Platform(s): NES, PC, Virtual Console
Publisher(s): Konami, Palcom
Castlevania II: Simon’s Quest was released to mixed reviews. Some persistent people still praise the game for its better qualities, while others have a certain vision of what a pre-SOTN Castlevania should play out like. Konami returned to the series’ roots with Castlevania III: Dracula’s Curse. The game got critical approval in both Japan and North America where it was deemed one of the best offerings on the NES, but us Europeans had to wait for its release until 1992, and as expected, it went largely unnoticed due to the recent shipment of the SNES and Castlevania IV. A forgotten gem? You bet.
Back in the 15th century - when a problem came along, we just whipped it
In the year 1476, a vile tyrant known as Count Dracula begins to conquer Europe. The Belmont family, known for their skills as vampire hunters, is called in by the church even though they were exiled by that very same church due to their inhuman powers many years ago. Trevor Belmont, the current wielder of the Vampire Killer family whip agrees to walk the long road to Dracula’s castle and fulfill the destiny that once was, and is to become his family’s destiny for the next hundreds of years.
The game practically looks exactly the same as the first Castlevania. The more complexed level design guarantees a bit smoother procession though, and the general font is different. Surprisingly, I’m a bit disappointed of the music in this game! The Castlevania series is known for some of the best video game music ever, even the shitty Simon’s Quest which provided origin for some of the best tunes, but for some reason, this game just sounds bland. Good tunes here and there, but nothing that really blows me away from the get-go.
Gameplay’s back to the roots with some welcome tweaks, but also some standard peeves. The first stages feel just like Castlevania, but after you’ve done away with few of them, you’re given many choices of route to Dracula’s keep, the short one or the long one. The shorter routes have the advantage of being, duh, short, as well as notably easier in every possible way. I’d vote for the hard ones though; not only will you feel better about yourself, but there’s also a great big chance you’ll meet an extra character who you can take with you and even play as him or her! Very cool!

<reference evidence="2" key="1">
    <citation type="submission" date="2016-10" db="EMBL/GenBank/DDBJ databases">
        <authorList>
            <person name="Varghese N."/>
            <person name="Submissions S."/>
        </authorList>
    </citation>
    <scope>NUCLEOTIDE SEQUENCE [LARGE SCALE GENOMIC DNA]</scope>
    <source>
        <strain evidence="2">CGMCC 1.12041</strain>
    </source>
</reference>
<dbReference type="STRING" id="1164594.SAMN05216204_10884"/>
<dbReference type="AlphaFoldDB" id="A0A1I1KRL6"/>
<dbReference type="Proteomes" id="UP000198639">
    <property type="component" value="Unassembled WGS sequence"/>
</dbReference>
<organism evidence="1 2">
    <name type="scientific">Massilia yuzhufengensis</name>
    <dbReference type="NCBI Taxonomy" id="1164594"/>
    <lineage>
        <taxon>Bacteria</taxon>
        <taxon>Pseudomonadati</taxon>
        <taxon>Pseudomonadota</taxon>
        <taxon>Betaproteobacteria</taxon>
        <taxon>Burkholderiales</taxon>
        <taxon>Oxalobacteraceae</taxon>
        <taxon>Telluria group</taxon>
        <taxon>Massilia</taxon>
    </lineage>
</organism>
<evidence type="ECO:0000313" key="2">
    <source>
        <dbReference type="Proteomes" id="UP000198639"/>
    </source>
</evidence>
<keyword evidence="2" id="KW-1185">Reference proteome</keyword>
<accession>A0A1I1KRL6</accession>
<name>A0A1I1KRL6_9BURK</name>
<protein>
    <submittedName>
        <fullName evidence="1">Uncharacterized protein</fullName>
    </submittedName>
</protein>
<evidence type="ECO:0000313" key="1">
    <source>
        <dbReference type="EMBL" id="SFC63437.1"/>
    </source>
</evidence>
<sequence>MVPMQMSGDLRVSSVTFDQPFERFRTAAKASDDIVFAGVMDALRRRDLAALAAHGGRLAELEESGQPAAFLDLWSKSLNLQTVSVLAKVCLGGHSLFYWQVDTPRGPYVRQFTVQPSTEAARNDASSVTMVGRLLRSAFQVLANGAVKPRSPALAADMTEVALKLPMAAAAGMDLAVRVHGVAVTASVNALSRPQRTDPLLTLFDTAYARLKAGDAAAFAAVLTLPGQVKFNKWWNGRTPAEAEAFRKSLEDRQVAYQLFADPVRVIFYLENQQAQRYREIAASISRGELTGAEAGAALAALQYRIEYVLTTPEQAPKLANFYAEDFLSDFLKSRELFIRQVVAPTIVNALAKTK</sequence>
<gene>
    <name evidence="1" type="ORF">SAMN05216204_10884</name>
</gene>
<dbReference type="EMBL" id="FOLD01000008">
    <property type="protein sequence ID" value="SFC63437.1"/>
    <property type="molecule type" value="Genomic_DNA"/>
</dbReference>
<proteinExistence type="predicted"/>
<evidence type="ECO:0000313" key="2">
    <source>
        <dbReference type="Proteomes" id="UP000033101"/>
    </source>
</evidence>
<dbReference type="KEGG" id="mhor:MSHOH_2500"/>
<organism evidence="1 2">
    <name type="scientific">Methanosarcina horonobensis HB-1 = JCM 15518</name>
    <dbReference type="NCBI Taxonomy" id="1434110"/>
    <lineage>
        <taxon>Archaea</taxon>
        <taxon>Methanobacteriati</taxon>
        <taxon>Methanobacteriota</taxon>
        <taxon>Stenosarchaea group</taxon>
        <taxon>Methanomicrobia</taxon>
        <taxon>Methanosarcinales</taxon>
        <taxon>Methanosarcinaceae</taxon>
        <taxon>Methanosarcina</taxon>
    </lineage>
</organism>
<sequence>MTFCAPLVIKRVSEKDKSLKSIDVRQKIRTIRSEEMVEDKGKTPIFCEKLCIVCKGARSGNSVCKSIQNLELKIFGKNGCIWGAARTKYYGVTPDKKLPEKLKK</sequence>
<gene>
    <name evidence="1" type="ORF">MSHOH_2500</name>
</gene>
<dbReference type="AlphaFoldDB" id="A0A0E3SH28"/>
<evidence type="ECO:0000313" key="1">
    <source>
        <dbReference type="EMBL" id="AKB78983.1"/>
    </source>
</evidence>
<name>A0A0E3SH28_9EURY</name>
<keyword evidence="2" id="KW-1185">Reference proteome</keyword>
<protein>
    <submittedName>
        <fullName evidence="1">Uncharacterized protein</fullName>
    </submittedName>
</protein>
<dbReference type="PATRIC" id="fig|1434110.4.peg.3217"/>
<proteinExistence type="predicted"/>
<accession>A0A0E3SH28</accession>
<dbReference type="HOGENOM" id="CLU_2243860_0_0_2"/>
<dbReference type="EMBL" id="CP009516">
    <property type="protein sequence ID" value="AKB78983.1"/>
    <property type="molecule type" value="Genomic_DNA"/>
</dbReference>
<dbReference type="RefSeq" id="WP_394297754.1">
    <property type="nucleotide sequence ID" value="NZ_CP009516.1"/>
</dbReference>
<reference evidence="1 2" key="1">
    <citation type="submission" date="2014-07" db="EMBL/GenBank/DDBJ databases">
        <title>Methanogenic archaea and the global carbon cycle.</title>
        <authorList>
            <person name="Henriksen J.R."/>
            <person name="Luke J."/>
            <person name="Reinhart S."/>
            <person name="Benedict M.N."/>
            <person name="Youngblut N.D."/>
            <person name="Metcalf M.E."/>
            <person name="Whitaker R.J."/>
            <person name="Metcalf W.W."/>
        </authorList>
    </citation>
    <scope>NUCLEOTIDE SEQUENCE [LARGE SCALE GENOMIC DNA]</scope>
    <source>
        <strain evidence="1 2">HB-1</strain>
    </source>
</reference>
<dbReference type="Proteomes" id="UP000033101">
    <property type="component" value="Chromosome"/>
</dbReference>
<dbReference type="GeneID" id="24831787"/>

|Alucard's original look. He has a lot of his daddy|
The level design, as I mentioned, is a bit more complexed scheme than before. There are lifts, many of them, both vertical and horizontal, and large parts of many stages comprise of platform jumping between them. Not exactly my idea of fun, especially when the going gets tougher (a LOT tougher), but it’s surprisingly easy to get over it, since the game is vintage ‘Vania material. Some stages have rooms filled with bricks – the player has to wait for acid rain to melt some of them and then think of a fast and logical way to climb the bricks to the next destination before they’ve all melted away. This one’s still quite OK... but then, we have bricks falling out of the sky, forming a path. The player has to dodge the falling bricks and wait for them to pile up into a route to an upper level. It’s a decent idea, but the pile-up feels like forever and the checkpoints in that relation aren’t very logical. If you happen to die in the screen AFTER the biggest session of human Tetris found in the game (which is a little bit too likely), you’ll have to start the whole thing over. The checkpoints in general have next to no logic in them, and the logic only decreases towards the game’s end, unfortunately.